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Wednesday, Jan. 26, 2011

Wild Space: Dancing Through Time

Intriguing performance to explore the Milwaukee County Historical Society building

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“I’ve worked in construction all over downtown Milwaukee and I’ve seen this building all my life, but I’ve never set foot inside.It’s beautiful!” exclaims a middle-aged workman, the only person other than me to visit the Milwaukee County Historical Society building during that noon hour.

I was enjoying a personal tour of its newly restored interior, guided by the founding director of Wild Space Dance Company, Deb Loewen, who has devoted recent months to creating a dance concert meant to reveal and revel in the glories and eccentricities of the building, a former bank built in 1913 by Milwaukee’s famous brewing company magnates for their workers.

The polished brass doors of vaults are prominent on all three levels.Imposing, manly, powerful, they were designed and built exclusively for this “Brewers’ Bank.”

“People believed that when they put their 25 cents in the vault, it stayed there ’til they took it out again,” Loewen says, reflecting on the drastic change in the culture that is part of her subject. “The structure of this building says that this is a solid, secure place:It has strength, symmetry, weight.You feel comfortably protected.There’s some romance to it—in the amazingly articulated ceiling, for example—but no mystery.You don’t want a bank to be mysterious; that’s too confusing.”

The blue and gold carved ceiling is spectacular.Like that workman, I had always enjoyed the building’s big-windowed, ivy-covered exterior bordered by Pere Marquette Park and the Milwaukee River, but had never ventured in.

“I want everyone to take their coats off, settle in, feel comfortable and think: I can’t wait to see the next exhibit,” Loewen says. “What you can find in the library and photo archives is amazing.”

Years ago, she found a program book there from a 19-day dance marathon in Milwaukee in 1933 that inspired a Wild Space concert.In the upcoming Past Present, archival photos of the city and its people will appear on the walls.

For characters, Loewen returned to interviews she’d conducted in the 1990s with elderly Milwaukeeans about their adventures growing up in the early 20th century. Dancers will seem caught in time, the ghosts of bank workers and others, “the underpinnings of the place,” as Loewen describes them.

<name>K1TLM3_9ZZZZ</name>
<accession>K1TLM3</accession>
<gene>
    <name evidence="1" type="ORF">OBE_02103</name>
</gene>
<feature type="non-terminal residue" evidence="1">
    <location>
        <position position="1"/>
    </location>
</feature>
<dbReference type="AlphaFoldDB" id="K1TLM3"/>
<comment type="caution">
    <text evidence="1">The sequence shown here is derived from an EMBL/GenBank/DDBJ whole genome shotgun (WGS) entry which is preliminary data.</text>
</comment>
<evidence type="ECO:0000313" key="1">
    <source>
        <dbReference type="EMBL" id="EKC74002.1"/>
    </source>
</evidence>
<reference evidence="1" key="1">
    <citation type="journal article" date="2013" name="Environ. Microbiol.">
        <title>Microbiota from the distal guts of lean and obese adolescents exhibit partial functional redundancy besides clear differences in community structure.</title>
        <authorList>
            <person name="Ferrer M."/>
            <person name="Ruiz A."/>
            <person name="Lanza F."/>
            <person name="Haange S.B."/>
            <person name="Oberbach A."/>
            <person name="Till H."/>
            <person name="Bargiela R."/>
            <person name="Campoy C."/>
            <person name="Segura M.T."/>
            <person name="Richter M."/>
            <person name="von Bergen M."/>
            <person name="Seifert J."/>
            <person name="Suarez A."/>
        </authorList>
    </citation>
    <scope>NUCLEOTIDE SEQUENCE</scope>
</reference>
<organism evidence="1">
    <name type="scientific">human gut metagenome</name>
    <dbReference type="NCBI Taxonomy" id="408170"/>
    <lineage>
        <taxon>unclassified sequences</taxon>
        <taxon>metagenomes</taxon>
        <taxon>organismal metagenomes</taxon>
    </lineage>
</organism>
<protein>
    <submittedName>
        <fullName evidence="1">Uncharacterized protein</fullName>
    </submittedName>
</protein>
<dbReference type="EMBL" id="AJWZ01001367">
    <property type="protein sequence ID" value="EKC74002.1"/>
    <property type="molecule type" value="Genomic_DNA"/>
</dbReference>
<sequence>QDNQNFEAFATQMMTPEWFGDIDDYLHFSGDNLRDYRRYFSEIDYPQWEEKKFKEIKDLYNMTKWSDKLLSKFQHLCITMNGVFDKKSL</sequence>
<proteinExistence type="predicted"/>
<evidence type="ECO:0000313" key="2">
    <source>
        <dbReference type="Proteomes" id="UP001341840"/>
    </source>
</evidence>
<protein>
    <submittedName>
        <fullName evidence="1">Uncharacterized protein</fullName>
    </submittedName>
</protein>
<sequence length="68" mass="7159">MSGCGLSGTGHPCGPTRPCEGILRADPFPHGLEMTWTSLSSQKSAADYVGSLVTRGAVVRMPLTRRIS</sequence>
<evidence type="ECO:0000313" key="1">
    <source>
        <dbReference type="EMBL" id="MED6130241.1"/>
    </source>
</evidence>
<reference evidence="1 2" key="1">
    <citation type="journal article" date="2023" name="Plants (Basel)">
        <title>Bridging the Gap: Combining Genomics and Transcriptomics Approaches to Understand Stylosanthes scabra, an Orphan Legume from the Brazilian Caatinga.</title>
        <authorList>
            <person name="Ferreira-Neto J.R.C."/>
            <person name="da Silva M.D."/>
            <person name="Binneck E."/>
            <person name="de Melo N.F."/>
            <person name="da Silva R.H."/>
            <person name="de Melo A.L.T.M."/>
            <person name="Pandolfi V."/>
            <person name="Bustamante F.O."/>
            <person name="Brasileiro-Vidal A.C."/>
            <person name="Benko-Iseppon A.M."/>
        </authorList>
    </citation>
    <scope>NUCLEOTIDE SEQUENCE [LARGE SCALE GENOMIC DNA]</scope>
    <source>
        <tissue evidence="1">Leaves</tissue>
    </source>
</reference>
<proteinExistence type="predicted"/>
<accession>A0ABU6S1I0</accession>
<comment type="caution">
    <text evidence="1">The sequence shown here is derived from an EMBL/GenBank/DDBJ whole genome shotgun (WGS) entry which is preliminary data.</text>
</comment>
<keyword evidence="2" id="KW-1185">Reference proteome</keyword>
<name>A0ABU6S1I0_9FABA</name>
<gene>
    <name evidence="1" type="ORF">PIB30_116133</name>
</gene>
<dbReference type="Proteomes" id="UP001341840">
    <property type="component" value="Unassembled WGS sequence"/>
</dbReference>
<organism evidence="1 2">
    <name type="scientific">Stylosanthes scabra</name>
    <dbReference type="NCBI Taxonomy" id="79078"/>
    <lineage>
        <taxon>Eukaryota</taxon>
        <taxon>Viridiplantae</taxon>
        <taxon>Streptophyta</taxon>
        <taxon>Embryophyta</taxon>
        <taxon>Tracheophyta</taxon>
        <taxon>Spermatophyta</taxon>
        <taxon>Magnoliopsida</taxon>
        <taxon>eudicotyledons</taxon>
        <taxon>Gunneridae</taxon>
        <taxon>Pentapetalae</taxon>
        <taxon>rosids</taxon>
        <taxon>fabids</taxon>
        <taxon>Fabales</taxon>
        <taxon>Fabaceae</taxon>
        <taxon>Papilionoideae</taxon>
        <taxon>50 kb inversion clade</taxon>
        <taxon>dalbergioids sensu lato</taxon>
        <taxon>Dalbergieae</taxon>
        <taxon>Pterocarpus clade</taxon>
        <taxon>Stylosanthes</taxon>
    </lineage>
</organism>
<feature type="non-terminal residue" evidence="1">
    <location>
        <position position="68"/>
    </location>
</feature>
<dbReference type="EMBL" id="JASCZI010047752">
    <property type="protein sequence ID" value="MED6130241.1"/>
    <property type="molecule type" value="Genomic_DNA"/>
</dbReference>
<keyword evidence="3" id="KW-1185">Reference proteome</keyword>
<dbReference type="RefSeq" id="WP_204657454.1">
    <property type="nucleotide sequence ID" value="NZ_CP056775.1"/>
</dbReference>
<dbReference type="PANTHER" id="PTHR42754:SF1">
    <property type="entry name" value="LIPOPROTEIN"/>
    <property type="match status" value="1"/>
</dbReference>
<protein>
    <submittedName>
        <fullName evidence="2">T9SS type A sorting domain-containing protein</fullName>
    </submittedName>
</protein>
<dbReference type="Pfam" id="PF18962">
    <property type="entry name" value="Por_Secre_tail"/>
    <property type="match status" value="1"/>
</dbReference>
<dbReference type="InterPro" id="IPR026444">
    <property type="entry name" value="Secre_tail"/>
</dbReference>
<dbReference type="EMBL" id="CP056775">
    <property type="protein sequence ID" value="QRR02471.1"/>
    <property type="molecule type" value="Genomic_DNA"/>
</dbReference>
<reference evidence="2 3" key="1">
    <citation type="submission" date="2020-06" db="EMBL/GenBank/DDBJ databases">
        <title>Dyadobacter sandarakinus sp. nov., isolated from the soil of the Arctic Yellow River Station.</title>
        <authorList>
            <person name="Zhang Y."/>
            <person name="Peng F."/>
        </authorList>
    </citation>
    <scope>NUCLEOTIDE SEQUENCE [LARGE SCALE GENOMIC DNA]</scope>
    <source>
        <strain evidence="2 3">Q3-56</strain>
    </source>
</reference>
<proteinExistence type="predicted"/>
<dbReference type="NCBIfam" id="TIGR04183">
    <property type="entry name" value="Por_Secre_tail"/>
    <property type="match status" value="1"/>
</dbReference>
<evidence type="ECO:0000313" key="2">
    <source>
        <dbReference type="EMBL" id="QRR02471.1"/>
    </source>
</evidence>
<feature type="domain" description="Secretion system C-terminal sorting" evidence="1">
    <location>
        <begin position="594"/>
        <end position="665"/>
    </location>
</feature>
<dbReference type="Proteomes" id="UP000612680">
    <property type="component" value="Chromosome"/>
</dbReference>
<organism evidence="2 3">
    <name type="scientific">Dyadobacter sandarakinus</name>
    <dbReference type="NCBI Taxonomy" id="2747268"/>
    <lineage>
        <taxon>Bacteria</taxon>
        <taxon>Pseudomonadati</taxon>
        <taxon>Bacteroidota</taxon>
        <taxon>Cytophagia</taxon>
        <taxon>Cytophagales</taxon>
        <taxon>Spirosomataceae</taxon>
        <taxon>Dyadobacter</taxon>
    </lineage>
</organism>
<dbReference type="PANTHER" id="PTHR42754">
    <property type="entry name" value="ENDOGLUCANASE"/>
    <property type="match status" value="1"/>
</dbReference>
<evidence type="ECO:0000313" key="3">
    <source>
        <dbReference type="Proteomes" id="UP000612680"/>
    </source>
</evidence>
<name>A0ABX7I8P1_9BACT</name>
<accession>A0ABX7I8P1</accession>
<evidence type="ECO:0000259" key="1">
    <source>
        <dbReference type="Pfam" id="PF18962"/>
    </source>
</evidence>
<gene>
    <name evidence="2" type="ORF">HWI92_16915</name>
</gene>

“The idea is to play with history,” she says. “I want to bring things from the past to the surface, but not in a linear way. It’s a dance, not an enactment.”

The audience will gaze from the main floor up at dancers on the wraparound second-floor balcony, and later from that balcony down on dancers moving through the concourse, entering and vanishing beneath them.At other times, audiences will be led in small groups to various areas of intrigue to watch dancers in vaults, in barred basement rooms, and in the snow-covered park and distant pavilion outside, viewed through giant windows in the city’s night lights.

In an unavoidable nod to the Johnny Depp movie Public Enemies, which caused some excitement in town when bits were filmed at the building, Past Present will include a little “trench coat trio” danced at the spot where the public once handed their cash to the tellers.

Loewen and her appealing dancers enchant public places by creating memorable, thought-filled performances within them.What I have enjoyed most about her work, in addition to its rich humor and emotional punch, is that in responding to a site Loewen never makes the obvious choice. I’m continually surprised.

Past Present
will be presented 8 p.m. Jan. 27-29 at the Milwaukee County Historical Society, 910 N. Old World Third St.Premium tickets include a pre-show talk about the building by Milwaukee historian John Gurda.For tickets and information, call Wild Space at 414-271-0712 or visit www.wildspacedance.org/perform.html.

John Schneider studied tap and ballet for eight years to the age of 14 before shifting to theater and writing.
A playwright, actor, director and college teacher, he still taps with his jazz-pop band, the John Schneider Orchestra.
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